The earth laughs in flowers - Ralph Waldo Emerson
Many have written about the importance of nature far better than I ever could. However, as the first few days of summer have passed I thought I would offer a few reflections on the nature that surrounds me and how I relate to it in a playful way.
We all have an affinity for nature. E. O. Wilson in his book In Search of Nature writes, “Biophilia…is the innately emotional affiliation of human beings to other living organisms.” We are attracted to living things, Wilson writes, because they are so much connected to our survival. We notice movement because it may signal prey or danger. We are attracted to cute animals. People spend hours looking at funny pet videos or puppy pictures.
We are also attracted to things that are dangerous like spiders and snakes. My daughter Sofia seems quite captivated with the snake I am handling during an activity at the zoo that we did a while back. We may not like being near some creatures and may even have a fear of them, but we cannot help but be interested in them when they are nearby.
On the other hand we are often attracted to the beauty of flowers.
When we discuss nature, we often think of the exotic or the spectacular: glaciers, The Grand Canyon, rainforests. We visit zoos to see exotic animals from all over the world. Richard Louv in his book The Last Child in the Woods discusses our habit of teaching children about rainforests in schools rather than the nature that surrounds them. When we think of nature as the exotic we often overlook the nature in our own backyards. So in that spirit, I would like to share with you the colors of the rainbow from my backyard.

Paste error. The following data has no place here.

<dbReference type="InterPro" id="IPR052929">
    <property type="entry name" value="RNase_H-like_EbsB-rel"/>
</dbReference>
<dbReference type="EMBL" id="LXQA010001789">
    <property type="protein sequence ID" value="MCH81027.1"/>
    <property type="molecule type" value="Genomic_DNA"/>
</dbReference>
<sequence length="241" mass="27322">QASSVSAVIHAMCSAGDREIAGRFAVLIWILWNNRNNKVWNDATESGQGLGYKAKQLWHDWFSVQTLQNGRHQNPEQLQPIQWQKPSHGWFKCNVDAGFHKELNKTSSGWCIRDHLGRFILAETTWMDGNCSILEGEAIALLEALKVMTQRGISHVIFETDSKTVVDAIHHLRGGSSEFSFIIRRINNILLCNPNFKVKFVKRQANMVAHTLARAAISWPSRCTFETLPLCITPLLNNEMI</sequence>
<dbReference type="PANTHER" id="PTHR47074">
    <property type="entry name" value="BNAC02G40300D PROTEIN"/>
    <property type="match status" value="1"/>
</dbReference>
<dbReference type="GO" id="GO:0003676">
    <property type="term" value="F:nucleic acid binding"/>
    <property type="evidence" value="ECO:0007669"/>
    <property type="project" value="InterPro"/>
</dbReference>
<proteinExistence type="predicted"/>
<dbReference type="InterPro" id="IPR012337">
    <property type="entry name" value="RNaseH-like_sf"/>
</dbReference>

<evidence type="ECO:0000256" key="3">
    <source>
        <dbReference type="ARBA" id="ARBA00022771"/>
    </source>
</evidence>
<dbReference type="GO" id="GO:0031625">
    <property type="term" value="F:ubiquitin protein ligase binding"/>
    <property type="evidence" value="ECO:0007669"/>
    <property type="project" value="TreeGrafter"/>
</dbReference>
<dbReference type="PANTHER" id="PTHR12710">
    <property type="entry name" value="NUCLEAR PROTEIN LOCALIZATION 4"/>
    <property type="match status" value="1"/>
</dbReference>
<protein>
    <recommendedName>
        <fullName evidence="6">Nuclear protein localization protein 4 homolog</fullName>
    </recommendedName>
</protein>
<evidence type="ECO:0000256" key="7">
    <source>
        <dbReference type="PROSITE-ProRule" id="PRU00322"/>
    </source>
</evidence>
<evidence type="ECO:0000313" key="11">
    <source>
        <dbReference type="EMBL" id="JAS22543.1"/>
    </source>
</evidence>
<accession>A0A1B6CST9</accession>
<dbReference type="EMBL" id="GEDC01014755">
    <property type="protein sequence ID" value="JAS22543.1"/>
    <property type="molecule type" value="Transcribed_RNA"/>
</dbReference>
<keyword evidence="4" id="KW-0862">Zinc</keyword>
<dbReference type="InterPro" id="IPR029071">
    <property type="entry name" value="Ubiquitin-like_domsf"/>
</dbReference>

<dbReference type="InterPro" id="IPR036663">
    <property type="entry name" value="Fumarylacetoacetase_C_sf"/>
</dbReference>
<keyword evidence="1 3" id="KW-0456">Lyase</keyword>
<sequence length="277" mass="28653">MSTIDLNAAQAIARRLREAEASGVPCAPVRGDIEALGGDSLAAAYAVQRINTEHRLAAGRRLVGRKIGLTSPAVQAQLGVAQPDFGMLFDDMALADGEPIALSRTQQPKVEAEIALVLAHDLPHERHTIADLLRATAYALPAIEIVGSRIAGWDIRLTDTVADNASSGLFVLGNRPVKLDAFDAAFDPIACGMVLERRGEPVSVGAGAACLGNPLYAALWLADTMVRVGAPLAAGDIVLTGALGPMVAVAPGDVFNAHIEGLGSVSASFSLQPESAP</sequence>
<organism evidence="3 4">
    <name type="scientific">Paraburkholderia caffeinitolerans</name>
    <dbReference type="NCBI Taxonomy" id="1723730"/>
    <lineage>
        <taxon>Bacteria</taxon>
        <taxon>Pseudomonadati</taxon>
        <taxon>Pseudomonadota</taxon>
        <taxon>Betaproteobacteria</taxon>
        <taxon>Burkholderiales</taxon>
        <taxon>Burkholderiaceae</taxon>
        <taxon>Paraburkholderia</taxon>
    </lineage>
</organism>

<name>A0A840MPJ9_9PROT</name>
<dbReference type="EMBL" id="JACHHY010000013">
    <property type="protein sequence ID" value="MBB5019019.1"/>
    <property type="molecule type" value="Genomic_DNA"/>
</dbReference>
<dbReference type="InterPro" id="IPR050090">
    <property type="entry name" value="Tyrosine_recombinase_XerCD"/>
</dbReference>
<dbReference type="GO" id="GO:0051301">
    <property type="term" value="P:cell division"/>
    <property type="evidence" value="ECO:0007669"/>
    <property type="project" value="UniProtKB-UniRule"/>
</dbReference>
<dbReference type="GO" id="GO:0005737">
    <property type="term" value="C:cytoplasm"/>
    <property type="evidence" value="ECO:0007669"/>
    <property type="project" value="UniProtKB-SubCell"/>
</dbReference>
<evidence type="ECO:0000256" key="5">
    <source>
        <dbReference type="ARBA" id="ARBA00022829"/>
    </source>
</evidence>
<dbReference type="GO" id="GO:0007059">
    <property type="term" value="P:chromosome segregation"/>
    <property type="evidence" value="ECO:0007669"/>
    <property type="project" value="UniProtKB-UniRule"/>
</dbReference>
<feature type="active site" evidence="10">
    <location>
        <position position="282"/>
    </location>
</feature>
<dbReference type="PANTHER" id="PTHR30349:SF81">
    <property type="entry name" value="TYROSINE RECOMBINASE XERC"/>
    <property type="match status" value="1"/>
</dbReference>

Red, turk’s cap
Orange, a lily maybe, but I don’t remember
Yellow, hibiscus and esperanza
A little bit of all three, Indian paintbrush
Green, rosemary, (I know it is not a flower, but it looks good anyway)
Purple, verbena and angelona
I even have white flowers, Mexican olive or anacahuita in Spanish
This is another cool flower I usually have in my garden. It is called milkweed or sometimes butterfly weed. Anyone who notices butterflies will know that this plant is very popular with monarch butterflies. First the adult drinks nectar from the flowers and second they lay their eggs on the leaves, it is the only kind of plant that a monarch will lay eggs on. The caterpillar eats the leaves, forms a chrysalis, and the process continues. The milkweed diet is what keeps monarchs safe from predators. The milkweed gives them a bad taste so birds stay away.
This is what milkweed usually looks like. I took this picture at a local nature park call Sabal Palm Sanctuary. It is run by the Audubon Society and it is located on the banks of the Rio Grande on the other side of the border wall. You have to make sure to leave the park on time before the Border Patrol come and shut the gates to the wall.
This is the milkweed I have right now. As you can see a monarch has been by recently and has laid waste to the plant. The plant is very hardy and as you can also see is beginning to recover from the caterpillar meal.
If you want to know more about monarchs, this is one of my favorite sites for information.
Texas ebony is a tree that grows commonly in South Texas and northern Mexico. Some people like them and some people don’t. First of all they have some seriously nasty thorns. I have often heard that in South Texas we don’t have many tree huggers, because most of the trees have thorns. The other thing people don’t like about this tree is that it drops these big black pods all over the ground beneath it. People who like this tree appreciate the thick shade provided by the dense leaves. Texas ebony is also especially adaptive in that it blooms around the time we have rainfall. Some Texas folklore even suggests that the tree is better at predicting the weather than the weather service. The big pods, sometimes called monkey ears, have seeds which are edible.
That is all for now. When you go outside to play remember to keep nature in mind.